By Danilo Masoni and Katanga Johnson WASHINGTON (Reuters) -Global equity markets stocks rose and oil prices eased on Monday as flight cancellations over Christmas revived concerns that the Omicron coronavirus variant could slow the economy into 2022. U.S. airlines have cancelled or delayed thousands of flights due to staff shortages, while several cruise ships had […]
Stocks up, oil eases as investors digest post-Christmas Omicron hangover
By Danilo Masoni and Katanga Johnson
WASHINGTON (Reuters) -Global equity markets stocks rose and oil prices eased on Monday as flight cancellations over Christmas revived concerns that the Omicron coronavirus variant could slow the economy into 2022.
U.S. airlines have cancelled or delayed thousands of flights due to staff shortages, while several cruise ships had to cancel stops after COVID-19 outbreaks aboard.
In Asia, China reported its highest daily rise in local COVID-19 cases in 21 months as infections more than doubled in the northwestern city of Xian, its latest hotspot.
France hit another infection record on Friday, prompting the government to convene a special meeting on Monday which could trigger new restrictions on movement.
A gauge of stocks across the globe rose 0.35% as European gains were offset by earlier weakness across Asian markets, although some investors were confident a global recovery would regain steam next year.
Gold prices slipped in thin trade on Monday as the U.S. dollar rebounded, though bullion was still hovering close to a one-week high as concerns over the Omicron coronavirus variant increased safe-haven demand.
Spot gold was down 0.2% at $1,804.49 an ounce by 1326 GMT but remained above the $1,800 reached last week. U.S. gold futures slipped 0.3% to $1,806.50.
Megacap companies helped U.S. stock indexes higher, while airlines and travel stocks fell pre-market.
“Heading into 2022 we will still have COVID uncertainties but the good news is that, according to the WHO, we may be see the end of the pandemic towards the end of year,” said Jawaid Afsar, sales trader at Securequity.
He added that next year markets would also have to contend with other issues, ranging from inflationary pressures to policy tightening and geopolitical risks.
Looking ahead, thinner-than-usual trading volumes ahead of New Year could make markets susceptible to volatile moves, although the last five trading days of December and the first two days of January have boded well for U.S. stocks 75% of the time since 1945, according to CFRA Research data.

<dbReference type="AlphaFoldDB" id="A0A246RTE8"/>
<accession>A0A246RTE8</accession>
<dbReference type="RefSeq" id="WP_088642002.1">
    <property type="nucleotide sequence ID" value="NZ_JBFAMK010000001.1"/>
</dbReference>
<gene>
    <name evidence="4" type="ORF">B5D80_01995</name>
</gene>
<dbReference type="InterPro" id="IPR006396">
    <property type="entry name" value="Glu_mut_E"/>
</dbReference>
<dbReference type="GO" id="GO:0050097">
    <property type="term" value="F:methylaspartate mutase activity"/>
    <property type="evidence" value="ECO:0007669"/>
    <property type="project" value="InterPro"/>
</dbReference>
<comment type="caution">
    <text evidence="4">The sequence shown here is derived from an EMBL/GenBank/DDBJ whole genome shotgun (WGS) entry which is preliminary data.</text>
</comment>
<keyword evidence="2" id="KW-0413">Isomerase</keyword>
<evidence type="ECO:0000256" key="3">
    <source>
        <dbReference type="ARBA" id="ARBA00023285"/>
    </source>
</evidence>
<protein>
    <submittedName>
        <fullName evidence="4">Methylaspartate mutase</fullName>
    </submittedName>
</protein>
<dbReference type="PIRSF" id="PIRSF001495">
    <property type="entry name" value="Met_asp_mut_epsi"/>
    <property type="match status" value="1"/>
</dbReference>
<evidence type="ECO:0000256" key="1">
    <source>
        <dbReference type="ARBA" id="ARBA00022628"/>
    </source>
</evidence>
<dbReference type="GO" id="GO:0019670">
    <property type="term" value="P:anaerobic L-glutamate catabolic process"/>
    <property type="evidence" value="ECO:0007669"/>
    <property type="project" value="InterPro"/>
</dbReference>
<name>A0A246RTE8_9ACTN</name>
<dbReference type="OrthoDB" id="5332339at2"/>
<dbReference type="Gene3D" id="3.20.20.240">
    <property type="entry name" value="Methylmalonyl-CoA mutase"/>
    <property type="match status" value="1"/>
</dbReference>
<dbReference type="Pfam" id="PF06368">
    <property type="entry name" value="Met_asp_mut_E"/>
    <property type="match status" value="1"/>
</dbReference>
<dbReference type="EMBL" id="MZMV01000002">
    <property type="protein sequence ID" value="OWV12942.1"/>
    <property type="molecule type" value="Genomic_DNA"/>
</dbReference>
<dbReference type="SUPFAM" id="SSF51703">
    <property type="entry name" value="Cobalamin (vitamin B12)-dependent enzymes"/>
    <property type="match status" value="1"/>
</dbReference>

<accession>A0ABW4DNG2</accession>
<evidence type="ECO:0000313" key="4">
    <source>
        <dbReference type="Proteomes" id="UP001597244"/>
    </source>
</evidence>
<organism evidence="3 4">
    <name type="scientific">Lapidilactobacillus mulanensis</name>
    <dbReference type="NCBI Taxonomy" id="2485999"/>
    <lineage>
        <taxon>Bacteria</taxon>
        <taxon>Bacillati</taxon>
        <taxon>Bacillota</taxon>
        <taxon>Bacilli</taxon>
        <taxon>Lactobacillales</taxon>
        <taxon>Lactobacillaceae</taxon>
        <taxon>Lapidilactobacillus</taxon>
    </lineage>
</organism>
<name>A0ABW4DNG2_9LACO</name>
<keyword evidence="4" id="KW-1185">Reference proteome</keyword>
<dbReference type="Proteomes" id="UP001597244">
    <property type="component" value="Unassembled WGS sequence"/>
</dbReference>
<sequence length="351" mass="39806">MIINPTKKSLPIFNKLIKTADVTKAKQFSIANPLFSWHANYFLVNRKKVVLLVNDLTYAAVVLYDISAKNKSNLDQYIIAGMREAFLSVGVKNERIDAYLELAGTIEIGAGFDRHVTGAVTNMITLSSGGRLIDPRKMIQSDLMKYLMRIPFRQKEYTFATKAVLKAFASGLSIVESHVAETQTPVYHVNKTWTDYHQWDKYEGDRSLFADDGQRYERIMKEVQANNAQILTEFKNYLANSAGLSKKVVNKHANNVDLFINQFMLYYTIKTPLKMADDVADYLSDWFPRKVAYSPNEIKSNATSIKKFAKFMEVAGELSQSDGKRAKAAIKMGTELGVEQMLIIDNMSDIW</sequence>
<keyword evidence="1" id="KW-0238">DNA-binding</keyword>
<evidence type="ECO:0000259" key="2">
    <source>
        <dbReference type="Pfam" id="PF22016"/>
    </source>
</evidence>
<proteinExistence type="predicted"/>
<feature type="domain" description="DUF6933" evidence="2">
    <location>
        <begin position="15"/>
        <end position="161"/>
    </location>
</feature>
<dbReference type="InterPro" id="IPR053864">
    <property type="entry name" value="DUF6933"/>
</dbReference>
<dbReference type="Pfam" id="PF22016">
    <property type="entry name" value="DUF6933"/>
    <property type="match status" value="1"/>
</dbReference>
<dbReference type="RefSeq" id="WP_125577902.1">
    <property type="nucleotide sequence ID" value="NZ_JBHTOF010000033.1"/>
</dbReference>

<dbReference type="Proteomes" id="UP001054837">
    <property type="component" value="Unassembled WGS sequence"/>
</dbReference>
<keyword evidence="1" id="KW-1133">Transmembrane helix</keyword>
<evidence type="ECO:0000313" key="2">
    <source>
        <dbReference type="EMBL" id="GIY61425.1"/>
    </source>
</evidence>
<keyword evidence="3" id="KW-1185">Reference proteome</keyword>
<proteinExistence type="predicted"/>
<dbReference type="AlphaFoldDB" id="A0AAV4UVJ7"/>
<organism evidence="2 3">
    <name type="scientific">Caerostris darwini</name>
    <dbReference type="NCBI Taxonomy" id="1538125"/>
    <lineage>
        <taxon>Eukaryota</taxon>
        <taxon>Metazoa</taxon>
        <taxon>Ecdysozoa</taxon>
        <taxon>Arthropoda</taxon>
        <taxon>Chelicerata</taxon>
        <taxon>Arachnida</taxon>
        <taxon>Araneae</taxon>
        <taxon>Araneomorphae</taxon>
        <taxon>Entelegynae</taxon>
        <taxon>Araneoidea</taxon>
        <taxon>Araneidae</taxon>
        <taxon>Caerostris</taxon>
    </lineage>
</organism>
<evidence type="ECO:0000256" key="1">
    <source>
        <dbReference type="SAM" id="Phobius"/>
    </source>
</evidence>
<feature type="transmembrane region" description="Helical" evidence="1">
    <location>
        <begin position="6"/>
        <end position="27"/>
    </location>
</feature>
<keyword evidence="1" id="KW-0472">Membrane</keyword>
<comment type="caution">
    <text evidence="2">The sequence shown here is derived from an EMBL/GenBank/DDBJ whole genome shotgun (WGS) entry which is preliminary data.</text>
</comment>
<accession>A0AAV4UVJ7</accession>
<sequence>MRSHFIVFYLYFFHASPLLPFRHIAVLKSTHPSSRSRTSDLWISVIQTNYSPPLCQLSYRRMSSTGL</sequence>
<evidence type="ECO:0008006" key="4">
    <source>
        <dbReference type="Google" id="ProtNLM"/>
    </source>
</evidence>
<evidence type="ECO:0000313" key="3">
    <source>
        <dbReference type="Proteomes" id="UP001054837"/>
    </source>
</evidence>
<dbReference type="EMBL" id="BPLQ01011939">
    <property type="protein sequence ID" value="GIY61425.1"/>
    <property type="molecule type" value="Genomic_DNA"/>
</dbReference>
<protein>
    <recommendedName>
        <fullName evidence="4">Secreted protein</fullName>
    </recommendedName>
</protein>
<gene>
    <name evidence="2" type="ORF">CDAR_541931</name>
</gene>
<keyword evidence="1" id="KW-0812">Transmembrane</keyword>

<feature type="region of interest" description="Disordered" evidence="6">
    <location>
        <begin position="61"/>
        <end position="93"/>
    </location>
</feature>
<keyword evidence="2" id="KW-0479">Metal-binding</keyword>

The pan-European STOXX 600 index rose 0.49% at its highest level in over a month, helped by gains in defensive sectors, while Japan’s Nikkei ended 0.4% lower.
Mainland Chinese shares weakened, with Shanghai’s benchmark sliding 0.4% and an index of blue chips retreating less than 0.1%. That was despite property stocks getting a lift after China’s central bank vowed to promote healthy development of the real estate market.
Australia, Hong Kong and Britain were among the markets closed on Monday for holidays.
On Wall Street, the Dow Jones Industrial Average rose 0.44% while the S&P 500 gained 0.61%.
The Nasdaq Composite added 0.6%.
The gains followed record levels at Thursday’s close amid signs that Omicron may cause a milder level of illness, even as the highly transmissible variant led to a surge in case numbers.
In debt markets, U.S. Treasuries 10-year yields held below Thursday’s high of just above 1.5%. Germany’s 10-year yield, the benchmark for the euro zone, hit a one-month high at -0.222% and was last up 1 basis point on the day.
In the foreign exchange markets, the dollar was rangebound, despite a hawkish turn at the Federal Reserve this month that saw policymakers signal three quarter-point rate hikes in 2022.
The dollar index, which measures the currency against six major peers, fell 0.014%, with the euro up 0.09%.
In the crude market, U.S. West Texas Intermediate futures recently fell 0.09% to $73.72 per barrel and Brent was at $76.85, up 0.93% on the day.
Spot gold added 0.1% to $1,810.45 an ounce.
(Reporting by Katanga Johnson in Washington, Danilo Masoni in Milan and Kevin Buckland in Tokyo; Editing by Pravin Char and Alexander Smith)